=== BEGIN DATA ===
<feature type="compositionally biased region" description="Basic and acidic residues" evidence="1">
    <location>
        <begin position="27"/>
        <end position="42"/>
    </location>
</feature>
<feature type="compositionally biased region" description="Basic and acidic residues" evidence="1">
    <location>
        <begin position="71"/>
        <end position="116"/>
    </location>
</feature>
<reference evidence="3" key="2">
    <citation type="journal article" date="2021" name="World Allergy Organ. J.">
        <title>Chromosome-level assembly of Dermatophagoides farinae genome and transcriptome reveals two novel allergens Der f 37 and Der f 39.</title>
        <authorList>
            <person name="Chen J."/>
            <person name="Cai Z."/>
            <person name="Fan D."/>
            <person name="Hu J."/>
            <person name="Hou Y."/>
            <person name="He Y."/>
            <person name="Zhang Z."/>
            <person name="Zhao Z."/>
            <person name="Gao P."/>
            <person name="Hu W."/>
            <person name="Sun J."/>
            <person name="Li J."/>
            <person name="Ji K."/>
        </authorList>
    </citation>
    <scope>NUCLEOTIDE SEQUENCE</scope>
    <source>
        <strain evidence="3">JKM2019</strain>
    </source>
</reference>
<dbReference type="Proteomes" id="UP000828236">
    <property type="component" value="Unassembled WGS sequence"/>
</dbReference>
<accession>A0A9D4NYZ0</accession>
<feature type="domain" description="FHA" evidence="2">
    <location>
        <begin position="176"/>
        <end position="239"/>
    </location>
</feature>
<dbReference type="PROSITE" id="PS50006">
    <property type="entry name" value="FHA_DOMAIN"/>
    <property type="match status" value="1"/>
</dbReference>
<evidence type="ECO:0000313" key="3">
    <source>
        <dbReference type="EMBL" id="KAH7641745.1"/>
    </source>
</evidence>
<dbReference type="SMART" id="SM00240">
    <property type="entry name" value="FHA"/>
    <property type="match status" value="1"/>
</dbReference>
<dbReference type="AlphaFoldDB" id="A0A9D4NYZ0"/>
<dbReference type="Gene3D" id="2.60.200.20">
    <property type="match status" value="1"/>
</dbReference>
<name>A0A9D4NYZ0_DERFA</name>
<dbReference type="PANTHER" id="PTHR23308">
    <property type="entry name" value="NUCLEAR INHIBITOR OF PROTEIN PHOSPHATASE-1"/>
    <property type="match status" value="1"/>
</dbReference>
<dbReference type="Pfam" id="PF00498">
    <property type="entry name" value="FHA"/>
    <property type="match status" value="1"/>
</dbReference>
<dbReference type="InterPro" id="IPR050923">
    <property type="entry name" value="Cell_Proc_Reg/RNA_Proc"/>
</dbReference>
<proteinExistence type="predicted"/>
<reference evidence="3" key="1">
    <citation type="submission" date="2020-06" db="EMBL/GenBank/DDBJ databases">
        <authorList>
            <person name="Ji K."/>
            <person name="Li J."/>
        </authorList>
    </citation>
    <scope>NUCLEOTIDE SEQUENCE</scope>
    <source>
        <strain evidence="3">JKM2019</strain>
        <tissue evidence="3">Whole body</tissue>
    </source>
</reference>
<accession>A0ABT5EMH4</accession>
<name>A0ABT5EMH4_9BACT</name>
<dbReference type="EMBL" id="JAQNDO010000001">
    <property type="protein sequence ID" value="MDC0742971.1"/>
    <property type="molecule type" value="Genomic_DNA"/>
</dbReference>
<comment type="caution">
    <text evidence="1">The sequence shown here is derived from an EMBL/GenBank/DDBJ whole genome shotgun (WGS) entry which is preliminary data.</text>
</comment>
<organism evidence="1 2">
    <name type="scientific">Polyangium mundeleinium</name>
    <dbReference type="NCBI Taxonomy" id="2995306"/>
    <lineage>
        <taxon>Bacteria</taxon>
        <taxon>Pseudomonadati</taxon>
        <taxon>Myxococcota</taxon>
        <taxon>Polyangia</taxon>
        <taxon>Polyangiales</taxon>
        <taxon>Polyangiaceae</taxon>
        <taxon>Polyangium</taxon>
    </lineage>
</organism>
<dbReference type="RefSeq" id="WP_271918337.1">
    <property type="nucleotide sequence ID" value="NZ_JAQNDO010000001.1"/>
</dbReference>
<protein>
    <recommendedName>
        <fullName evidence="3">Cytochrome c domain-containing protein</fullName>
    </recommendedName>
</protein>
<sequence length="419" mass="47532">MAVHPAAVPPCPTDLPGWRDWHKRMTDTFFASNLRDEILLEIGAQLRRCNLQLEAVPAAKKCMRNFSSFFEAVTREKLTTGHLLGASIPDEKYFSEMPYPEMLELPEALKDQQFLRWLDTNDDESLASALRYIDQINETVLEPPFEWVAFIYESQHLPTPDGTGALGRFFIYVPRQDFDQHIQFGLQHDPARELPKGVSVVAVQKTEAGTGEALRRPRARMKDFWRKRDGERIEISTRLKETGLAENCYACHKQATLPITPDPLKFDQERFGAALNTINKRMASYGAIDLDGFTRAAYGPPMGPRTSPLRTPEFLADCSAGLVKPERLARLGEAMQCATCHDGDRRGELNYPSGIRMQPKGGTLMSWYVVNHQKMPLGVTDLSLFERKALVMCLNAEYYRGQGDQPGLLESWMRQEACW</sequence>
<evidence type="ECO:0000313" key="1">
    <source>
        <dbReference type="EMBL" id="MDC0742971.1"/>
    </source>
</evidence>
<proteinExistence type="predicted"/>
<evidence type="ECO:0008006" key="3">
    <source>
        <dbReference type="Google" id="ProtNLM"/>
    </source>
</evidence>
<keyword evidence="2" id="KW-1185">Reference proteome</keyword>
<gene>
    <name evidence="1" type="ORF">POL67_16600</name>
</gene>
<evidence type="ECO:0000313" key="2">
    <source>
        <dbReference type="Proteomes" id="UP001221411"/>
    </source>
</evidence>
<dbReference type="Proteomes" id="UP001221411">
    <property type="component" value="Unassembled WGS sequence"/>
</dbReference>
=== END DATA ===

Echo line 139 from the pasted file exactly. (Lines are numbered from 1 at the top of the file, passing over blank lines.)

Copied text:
    </source>